Miranda Fricker has introduced the insightful notion of epistemic injustice in the philosophical debate, thus bridging concerns of social epistemology with questions that arise in the area of social and cultural studies. I concentrate my analysis of her treatment of testimonial injustice.
According to Fricker, the central cases of testimonial injustice are cases of identity injustice in which hearers rely on stereotypes to assess the credibility of their interlocutors. I try here to broaden the analysis of that testimonial injustice by indicating other mechanisms that bias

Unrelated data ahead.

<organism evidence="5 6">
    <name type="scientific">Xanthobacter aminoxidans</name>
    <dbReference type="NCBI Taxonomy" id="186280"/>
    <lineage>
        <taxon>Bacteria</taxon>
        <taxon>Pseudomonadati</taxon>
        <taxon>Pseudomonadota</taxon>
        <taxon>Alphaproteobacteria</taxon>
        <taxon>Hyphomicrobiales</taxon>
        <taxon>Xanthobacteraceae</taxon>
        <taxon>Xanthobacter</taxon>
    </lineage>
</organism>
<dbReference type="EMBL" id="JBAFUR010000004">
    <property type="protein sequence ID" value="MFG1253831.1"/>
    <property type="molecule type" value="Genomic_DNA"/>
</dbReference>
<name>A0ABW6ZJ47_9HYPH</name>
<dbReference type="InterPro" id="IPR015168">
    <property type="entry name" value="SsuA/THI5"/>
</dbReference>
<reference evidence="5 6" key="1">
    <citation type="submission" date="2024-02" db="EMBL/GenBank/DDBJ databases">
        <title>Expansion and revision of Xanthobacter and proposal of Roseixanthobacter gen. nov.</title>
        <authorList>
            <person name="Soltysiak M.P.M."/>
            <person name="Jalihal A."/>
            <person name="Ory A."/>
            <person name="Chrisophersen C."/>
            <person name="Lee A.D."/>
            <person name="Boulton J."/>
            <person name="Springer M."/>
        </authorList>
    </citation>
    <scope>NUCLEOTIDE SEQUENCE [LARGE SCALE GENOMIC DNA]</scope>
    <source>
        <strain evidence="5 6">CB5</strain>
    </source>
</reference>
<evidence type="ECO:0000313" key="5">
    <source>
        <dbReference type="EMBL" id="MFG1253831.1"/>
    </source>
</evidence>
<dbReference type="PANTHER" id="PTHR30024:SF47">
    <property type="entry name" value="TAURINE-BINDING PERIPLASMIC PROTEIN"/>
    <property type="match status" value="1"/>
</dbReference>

our credibility assessments. In my perspective, the use of identity stereotypes is just one case among many biases in our credibility judgments.